The much-touted ‘green shoots’ seen in the Indian economy after last year’s lockdowns — increasing GST revenue and stabilisation of manufacturing — may disappear soon.
In the 2020-21 financial year, India’s GDP was estimated to have contracted 8%. After growing appreciably this year against the low base, it is projected to temper down to 6.8% in 2022-23. According to Reserve Bank of India (RBI) projections, India will see a 10.5% growth in GDP this financial year (2021-22). The IMF and World Bank have placed their estimates at 12.5% and 10.1%, respectively.
However, as the second wave of COVID proves extremely destructive to human lives as well as the economy, all the progress, however tiny, may be lost. International investors are already questioning India’s ‘investment grade’ status, says a Reuters report.
GDP projection downgrade
The recent weeks have had several rating agencies downgrade their GDP projections for India. “India is in the midst of a resurgence of COVID-19 cases, with the daily case count two times the 2020 peak,” said UBS in a report mid-April. “If the efforts to get the virus under control are successful over the coming weeks, we think recovery should gather steam from Q2 FY22 (July-September) onward.” It went on to revise its real GDP growth forecast for 2021-22 to 10%, against the earlier 11.5%. Since then, the COVID crisis has only worsened.
Nomura downgraded its GDP projections for 2021-22 to 12.6% from 13.5% earlier, and JP Morgan to 11% from 13%.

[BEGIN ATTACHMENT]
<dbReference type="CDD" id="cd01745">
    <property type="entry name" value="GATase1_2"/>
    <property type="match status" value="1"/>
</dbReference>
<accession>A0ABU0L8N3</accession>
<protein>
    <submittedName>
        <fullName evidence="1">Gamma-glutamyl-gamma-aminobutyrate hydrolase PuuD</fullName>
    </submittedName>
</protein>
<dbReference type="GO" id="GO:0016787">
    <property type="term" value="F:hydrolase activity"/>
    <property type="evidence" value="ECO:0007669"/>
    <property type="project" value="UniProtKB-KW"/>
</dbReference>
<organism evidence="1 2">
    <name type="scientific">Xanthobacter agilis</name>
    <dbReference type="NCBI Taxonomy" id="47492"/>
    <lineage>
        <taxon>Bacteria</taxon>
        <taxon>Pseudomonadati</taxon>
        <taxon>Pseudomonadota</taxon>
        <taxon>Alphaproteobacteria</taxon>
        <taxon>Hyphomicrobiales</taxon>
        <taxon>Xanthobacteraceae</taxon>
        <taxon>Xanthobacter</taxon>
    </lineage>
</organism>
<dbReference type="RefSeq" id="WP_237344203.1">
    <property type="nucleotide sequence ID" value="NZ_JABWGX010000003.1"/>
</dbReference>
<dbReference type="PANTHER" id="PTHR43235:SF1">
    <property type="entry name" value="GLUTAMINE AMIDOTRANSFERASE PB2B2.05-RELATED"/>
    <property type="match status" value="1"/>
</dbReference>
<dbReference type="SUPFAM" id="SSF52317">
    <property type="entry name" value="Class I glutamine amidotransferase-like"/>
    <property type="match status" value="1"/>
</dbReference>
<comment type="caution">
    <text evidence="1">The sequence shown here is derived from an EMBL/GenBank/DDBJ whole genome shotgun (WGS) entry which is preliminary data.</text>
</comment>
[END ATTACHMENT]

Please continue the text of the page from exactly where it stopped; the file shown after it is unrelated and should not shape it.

When GDP slips, credit downgrades are typically not far behind. As it is, the series of downgrades made last year had brought the country close to losing its investment grade credit ratings. Now, with the economy facing even greater peril, leading agencies S&P, Moody’s and Fitch are looking at downgrades, said the Reuters report.
The firms have already cut India’s GDP forecast, or warned that they would do so shortly. Further, they have predicted that government debt as a share of GDP will zoom to 90% this fiscal, a record high. As it is, India has enjoyed investment grade despite a high level of debt.
Now that COVID is triggering higher debt levels, and the rating majors are only waiting for the severity to abate before taking a final call on downgrades, global investors are anxious, it has been observed. Certain investment instruments such as bonds are more sensitive to ratings than certain others, and investors in these are particularly worried.
“We still see India as investment grade,” the report quoted NN Investment Partners’ head of Asian Debt, Joep Huntjens, as saying. “But we do think there is at least a 50-50 chance that at least one rating agency downgrades, probably next year.”
And then there are some financial experts who believe a downgrade is long overdue. It is suspected that India, among major emerging economies, will soon be the biggest holder of debt after Brazil and Argentina. It may be noted that both the South American nations are junk-rated.